I do not have good news for you. A domestic violence conviction will cost you your federal gun rights. It's supposed to be a lifetime bar, but if you can get your offense expunged, set aside or pardoned by the governor, Federal law says they will reinstate you, so long as your state doesn't specifically deny you firearms rights when they grant you the expungement
, set aside, or the pardon.
Unfortunately, it does not look as if you can get your matter expunged. Arizona at best will set it aside. (See link
) Further, Arizona will not pardon a misdemeanor. The pardon process is available only to felons.
You can try the set aside, and see if that will get you somewhere, but because of the Violence against Women's Act and the Lautenberg Amendment, it may not be good enough.
There's an appeal possibility if it is denied, if your domestic violence case does not conform to the definition of a DV matter as defined in the 18 USC 1921. To lose your Federal gun rights for a DV case :
the term "misdemeanor crime of domestic violence" means an offense that -
(i) is a misdemeanor under Federal, State, or Tribal (!3) law;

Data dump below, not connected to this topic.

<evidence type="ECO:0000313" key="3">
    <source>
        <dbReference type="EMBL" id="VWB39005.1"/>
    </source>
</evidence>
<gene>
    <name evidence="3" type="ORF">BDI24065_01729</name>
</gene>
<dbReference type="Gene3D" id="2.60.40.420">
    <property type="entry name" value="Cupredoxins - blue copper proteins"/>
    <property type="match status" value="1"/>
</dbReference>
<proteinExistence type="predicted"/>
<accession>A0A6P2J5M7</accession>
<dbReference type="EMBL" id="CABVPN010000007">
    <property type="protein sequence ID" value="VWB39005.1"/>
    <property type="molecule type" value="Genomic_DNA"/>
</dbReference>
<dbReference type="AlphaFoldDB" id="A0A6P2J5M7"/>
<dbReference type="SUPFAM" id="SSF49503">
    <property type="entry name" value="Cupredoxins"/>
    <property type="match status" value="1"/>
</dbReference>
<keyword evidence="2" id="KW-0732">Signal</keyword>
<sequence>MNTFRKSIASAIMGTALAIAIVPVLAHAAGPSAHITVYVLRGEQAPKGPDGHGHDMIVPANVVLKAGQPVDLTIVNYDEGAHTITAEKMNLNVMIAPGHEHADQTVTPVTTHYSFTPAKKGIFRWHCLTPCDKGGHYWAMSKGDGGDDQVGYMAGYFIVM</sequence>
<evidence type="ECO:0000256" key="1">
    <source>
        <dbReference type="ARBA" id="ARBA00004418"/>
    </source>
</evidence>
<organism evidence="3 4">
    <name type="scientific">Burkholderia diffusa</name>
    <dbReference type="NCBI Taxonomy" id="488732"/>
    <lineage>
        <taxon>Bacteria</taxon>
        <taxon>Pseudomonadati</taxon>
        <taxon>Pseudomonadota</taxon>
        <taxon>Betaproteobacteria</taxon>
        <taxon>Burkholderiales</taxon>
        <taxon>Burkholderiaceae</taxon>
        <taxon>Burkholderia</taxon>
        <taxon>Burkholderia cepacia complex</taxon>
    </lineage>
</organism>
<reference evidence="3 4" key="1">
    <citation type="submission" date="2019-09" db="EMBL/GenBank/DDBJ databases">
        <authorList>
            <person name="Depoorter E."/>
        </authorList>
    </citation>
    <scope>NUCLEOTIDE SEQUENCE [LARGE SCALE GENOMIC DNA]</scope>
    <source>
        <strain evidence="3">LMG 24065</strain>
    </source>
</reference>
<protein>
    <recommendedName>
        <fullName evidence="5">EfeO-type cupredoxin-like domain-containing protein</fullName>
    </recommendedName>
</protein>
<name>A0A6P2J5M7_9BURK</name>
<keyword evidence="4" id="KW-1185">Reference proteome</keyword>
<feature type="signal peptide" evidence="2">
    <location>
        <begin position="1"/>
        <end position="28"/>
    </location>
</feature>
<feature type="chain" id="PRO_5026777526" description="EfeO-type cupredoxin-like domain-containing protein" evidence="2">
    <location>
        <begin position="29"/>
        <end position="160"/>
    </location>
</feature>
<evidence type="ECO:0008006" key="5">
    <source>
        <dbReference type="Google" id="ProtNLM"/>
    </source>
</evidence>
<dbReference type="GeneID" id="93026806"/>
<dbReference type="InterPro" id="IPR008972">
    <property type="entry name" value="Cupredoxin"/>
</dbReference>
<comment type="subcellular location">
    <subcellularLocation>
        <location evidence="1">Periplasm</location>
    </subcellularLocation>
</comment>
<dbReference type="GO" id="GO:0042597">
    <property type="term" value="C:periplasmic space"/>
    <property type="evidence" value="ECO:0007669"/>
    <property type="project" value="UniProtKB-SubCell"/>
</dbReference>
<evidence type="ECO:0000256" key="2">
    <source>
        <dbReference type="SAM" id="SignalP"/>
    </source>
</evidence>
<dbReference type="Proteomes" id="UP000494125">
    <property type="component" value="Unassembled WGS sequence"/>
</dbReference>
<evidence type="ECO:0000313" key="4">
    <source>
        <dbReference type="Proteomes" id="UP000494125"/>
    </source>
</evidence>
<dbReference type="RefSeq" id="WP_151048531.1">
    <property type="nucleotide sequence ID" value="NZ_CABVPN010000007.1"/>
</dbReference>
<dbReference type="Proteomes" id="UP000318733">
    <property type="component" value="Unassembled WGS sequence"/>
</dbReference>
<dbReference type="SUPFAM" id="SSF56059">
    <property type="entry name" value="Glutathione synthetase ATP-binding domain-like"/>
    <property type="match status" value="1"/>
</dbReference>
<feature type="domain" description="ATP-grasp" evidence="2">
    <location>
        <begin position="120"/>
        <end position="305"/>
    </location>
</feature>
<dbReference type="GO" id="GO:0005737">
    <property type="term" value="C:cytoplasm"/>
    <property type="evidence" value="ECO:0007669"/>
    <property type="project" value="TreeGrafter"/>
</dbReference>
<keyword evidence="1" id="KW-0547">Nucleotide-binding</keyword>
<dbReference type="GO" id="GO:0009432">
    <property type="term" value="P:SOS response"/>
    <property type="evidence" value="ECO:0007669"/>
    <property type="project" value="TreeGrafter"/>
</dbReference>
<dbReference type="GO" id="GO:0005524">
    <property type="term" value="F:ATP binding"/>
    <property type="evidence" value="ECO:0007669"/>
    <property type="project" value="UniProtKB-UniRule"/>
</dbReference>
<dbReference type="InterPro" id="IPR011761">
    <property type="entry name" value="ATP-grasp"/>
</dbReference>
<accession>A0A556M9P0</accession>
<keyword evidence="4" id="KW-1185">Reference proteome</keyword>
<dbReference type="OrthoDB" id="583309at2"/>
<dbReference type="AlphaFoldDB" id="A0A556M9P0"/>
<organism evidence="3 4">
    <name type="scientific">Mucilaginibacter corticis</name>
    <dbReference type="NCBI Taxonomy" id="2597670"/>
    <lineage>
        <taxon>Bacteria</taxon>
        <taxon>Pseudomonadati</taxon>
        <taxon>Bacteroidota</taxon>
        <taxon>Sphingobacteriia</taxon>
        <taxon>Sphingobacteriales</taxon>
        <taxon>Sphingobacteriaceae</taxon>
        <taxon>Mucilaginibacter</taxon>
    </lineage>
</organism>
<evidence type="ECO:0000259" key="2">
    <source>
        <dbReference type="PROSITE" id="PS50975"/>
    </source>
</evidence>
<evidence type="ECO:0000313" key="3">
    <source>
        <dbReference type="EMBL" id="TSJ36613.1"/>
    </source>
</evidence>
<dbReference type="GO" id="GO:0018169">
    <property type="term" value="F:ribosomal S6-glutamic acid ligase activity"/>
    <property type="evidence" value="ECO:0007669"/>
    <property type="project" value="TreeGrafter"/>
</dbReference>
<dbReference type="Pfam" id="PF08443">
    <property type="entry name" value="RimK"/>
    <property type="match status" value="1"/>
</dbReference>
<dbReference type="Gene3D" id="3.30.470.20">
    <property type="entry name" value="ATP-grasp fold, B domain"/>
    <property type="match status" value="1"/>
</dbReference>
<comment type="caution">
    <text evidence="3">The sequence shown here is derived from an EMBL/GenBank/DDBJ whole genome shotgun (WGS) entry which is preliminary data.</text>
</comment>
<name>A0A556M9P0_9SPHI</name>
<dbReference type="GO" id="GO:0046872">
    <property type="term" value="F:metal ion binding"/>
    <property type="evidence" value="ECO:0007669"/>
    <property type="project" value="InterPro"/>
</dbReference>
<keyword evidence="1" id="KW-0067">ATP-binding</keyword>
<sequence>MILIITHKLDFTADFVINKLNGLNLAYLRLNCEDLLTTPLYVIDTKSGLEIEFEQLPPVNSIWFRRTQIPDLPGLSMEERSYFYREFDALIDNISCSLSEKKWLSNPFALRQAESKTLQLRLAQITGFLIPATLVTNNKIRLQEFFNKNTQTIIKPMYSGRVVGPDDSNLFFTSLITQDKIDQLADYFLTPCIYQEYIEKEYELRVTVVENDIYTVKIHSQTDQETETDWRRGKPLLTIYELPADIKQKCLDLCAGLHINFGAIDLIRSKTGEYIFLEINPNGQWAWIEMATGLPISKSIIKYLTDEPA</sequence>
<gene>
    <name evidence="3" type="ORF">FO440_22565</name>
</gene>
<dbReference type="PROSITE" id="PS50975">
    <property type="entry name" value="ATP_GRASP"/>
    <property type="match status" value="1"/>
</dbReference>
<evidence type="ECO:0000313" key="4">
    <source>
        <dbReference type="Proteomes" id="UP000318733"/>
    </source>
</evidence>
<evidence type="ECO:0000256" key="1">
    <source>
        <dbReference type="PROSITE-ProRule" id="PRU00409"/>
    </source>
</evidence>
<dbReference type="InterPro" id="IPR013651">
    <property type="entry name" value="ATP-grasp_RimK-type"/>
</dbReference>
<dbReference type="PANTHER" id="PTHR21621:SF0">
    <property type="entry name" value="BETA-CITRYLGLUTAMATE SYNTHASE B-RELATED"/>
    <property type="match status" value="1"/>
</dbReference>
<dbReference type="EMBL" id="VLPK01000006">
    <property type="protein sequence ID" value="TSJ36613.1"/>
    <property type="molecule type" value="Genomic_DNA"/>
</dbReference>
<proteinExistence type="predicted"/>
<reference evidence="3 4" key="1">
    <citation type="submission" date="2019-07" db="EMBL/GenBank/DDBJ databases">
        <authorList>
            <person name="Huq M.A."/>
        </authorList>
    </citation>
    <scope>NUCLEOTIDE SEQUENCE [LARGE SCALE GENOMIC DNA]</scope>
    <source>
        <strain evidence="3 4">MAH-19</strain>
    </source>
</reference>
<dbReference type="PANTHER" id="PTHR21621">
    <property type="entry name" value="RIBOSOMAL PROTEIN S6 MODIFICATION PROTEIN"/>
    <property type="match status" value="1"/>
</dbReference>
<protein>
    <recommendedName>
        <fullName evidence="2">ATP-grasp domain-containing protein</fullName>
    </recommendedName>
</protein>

(ii) has, as an element, the use or attempted use of physical
force, or the threatened use of a deadly weapon, committed by a
current or former spouse, parent, or guardian of the victim, by a
person with whom the victim shares a child in common, by a person
who is cohabiting with or has cohabited with the victim as a
spouse, parent, or guardian, or by a person similarly situated to
a spouse, parent, or guardian of the victim.
(B)(i) A person shall not be considered to have been convicted of
such an offense for purposes of this chapter, unless -
(I) the person was represented by counsel in the case, or
knowingly and intelligently waived the right to counsel in the
(II) in the case of a prosecution for an offense described in
this paragraph for which a person was entitled to a jury trial
the jurisdiction in which the case was tried, either
(aa) the case was tried by a jury, or
(bb) the person knowingly and intelligently waived the right
to have the case tried by a jury, by guilty plea or otherwise.
(ii) A person shall not be considered to have been convicted of
such an offense for purposes of this chapter if the conviction has
been expunged or set aside, or is an offense for which the person
has been pardoned or has had civil rights restored (if the law of
the applicable jurisdiction provides for the loss of civil rights
under such an offense) unless the pardon, expungement, or
restoration of civil rights expressly provides that the person may
not ship, transport, possess, or receive firearms.